Quick Review: How to Train Your Dragon: The Hidden World

How to Train Your Dragon: The Hidden World

Music score composed by John Powell
Conducted by Gavin Greenaway
Choir conducted by Eric Whitacre
Additional Music and Arrangements by Batu Sener, Anthony Willis, Paul Mounsey
Orchestrated by John Ashton Thomas, Tommy Laurence, Geoff Lawson, Andrew Kinney, Randy Kerber, Jon Kull, 
Rick Giovinazzo
Music recorded at Abbey Road Studios
Soundtrack running time: 75 minutes
Available on Back Lot Records

The How to Train Your Dragon trilogy comes to a close. Besides the stunning visuals and terrific storytelling of the films, the music has been some of my favorite DreamWorks scores but also some of the finest by John Powell.

Powell adds a whole new batch of thematic material, and seamlessly incorporates material from the previous films. Tidbits of score from the second film make returns, but he saves the first film's themes for big moments and emotional beats in the finale.

The album begins with Raiders Return to Busy, Busy Berk, setting up a darker action rescue as we are reintroduced to the main heroes. Among the swashbuckling style, we get a full introduction to the new hero theme and a brief musical mention of the light fury motif. Among the swirling orchestra we hear a return of Berk's theme. Dinner Talk/Grimmel's Introduction begins a bit subdued with the village theme before Grimmel's theme is introduced with percussion and choir.

Legend Has It/Cliffside Playtime introduces a new lovely theme on flute, we hear several reprises of the village theme and a return of the Hiccup/Toothless friendship theme (from HTTYD 2) and Valka's theme on harp and strings. Solo flute gives the first introduction of the Hidden World theme, and love theme/Astrid's theme from (HTTYD 1). Toothless: Smitten hints more at the light fury motif and the first introductions of the furies love theme with plenty of flute, harp and celeste which will get expanded later in the score.

Worst Pep Talk Ever continues the village theme passed around various instruments with Grimmel's theme reprised in the lower cellos and bassoons. His theme is fleshed out in Night Fury Killer. His musical identity is never over the top, just lurking quietly but finally coming forward with strings and brass at the end of the cue. Exodus! is a great big cue, full of the village theme replete with bagpipes, the light fury motif and a grand orchestral statement of the furies love theme.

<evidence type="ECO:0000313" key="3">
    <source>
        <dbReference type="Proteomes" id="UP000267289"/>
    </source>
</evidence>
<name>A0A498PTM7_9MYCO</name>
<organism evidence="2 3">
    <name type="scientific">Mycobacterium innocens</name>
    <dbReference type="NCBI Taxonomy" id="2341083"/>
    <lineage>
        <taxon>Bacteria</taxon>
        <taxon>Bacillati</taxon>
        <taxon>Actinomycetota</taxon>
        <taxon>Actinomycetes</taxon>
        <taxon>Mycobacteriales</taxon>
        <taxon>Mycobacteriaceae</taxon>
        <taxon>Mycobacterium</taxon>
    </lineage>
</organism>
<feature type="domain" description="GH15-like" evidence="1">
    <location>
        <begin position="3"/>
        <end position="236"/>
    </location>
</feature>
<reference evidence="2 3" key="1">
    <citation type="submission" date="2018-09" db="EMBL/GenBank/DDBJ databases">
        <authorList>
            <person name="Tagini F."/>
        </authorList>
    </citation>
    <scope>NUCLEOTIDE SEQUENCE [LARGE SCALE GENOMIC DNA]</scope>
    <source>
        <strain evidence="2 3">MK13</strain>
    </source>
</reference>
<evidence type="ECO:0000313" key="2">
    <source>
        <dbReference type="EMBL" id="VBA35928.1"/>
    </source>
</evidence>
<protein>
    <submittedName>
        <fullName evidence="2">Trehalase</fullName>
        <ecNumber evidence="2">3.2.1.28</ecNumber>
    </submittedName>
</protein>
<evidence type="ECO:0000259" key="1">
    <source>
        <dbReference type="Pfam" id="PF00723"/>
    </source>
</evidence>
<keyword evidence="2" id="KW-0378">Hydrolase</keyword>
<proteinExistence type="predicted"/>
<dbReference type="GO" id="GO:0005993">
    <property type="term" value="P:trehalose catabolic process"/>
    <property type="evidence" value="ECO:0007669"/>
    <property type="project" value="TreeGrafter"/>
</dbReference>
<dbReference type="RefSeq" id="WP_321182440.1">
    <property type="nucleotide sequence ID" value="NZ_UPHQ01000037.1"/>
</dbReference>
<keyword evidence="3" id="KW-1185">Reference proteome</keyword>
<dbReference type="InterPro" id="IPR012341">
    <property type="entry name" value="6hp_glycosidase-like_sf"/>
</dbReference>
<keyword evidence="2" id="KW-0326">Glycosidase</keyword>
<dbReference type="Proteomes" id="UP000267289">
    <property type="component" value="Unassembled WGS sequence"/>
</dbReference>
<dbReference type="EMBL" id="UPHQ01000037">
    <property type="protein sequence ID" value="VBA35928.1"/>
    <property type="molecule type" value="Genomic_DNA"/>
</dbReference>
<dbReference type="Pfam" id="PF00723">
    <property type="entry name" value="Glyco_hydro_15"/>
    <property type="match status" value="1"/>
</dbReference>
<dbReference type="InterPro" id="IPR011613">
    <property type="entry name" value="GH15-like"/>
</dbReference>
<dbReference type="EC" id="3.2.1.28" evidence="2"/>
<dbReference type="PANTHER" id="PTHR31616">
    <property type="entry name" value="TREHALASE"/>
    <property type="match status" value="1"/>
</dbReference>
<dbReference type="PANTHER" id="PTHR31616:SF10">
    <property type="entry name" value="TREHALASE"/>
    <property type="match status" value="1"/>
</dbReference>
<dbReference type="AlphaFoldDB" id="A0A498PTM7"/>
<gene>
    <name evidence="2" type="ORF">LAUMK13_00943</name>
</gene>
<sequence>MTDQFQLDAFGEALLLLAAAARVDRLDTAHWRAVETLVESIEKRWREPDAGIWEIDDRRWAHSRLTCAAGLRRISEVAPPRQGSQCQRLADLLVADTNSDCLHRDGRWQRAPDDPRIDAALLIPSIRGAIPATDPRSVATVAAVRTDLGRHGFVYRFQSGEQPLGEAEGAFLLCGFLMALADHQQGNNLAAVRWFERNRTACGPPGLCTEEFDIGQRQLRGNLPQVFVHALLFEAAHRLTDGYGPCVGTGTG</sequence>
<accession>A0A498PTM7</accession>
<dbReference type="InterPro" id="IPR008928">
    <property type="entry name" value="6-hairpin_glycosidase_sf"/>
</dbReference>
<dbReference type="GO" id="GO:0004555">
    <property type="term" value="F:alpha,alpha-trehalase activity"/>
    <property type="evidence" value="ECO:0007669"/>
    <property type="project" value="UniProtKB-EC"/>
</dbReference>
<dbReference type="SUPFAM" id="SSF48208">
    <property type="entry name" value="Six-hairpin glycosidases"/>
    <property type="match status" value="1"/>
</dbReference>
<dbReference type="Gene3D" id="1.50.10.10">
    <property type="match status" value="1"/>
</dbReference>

Third Date is a fantastic sequence with some light comedic writing while bringing out the Celtic instrumentation and ending with statements of the furies love theme. Because of the dialogue-less dragons, much of this writing gets brought out more in the film. New 'New Tail' brings the furies theme with the friendship theme, Berk theme and the main Dragons theme together. Furies in Love brings the furies love theme in the forefront for the cue - it's a dancing triple meter for choir, sweeping strings and punctuating brass as the furies dart around the skies before an ending statement of the Hidden World theme. Great highlight of the new score.

Killer Dragons is a mix of drama and action using Grimmel's theme, and the choir and brass really bring out some great moments. With Love Comes a Great Waterfall begins with a simple flute solo of the friendship theme with the Hidden World theme bursting in with orchestra and choir. The Hidden World sparkles with ringing percussion, cascading flute lines, choir and vocal solos by Jonsi. The ethereal textures are really brought out, and later naturally features the big statement of the Hidden World theme. This marks another moment in the film where Powell's score gets front and center.

Armada Battle is a massive cue, like the Bewilderbeast sequence from the previous film. Eventually action picks up as Powell incorporates themes from all three films. Even with the busy action music, Powell follows the action on screen and weaves themes throughout. If the thematic callbacks weren't enough in the last track, As Long As He's Safe has one secret weapon. After a bit of large action and choir, the flying theme makes its grand entrance - it's a great moment on screen. The emotional second half of the cue is built on the Hidden World theme and friendship theme.

Once There Were Dragons begins with the village theme - this time hymn-like as performed by harp and choir. The music expands and adds percussion, bagpipes and swirling strings. This finale section brings up even more emotion with a quick succession of thematic reprises. The addition of choir to these past themes is a complete joy, but the reprise of Test Drive (HTTYD 1) mixed with the furies love theme is the clear winner. A fantastic way to wrap up the trilogy, it's easily my favorite cue on the album.

As with all the films, the end credit song Together From Afar is performed/written by Jonsi. While it's not the strongest song from the films, it works as a nice wrap up and the lyrics are poignant in this case. On the digital release, you get The Hidden World Suite - a lovingly arranged suite of the new themes. Worth checking out even if you have the CD release.

Overall, John Powell caps off his Dragons trilogy with a marvelous score.  He mixes the new themes well into his musical universe, and they all sound like they belong together.  Their malleability in large action sequences to the more tender and quiet moments prove yet again that Powell is a master of musical storytelling.  Thankfully his music has been able to be a major part of the franchise.  This album and score rank nicely together with the others - this series is clearly something Powell enjoyed working on and is proud of.  This ended up being one of the best animated film series - and luckily it has some of the best animated film music. 

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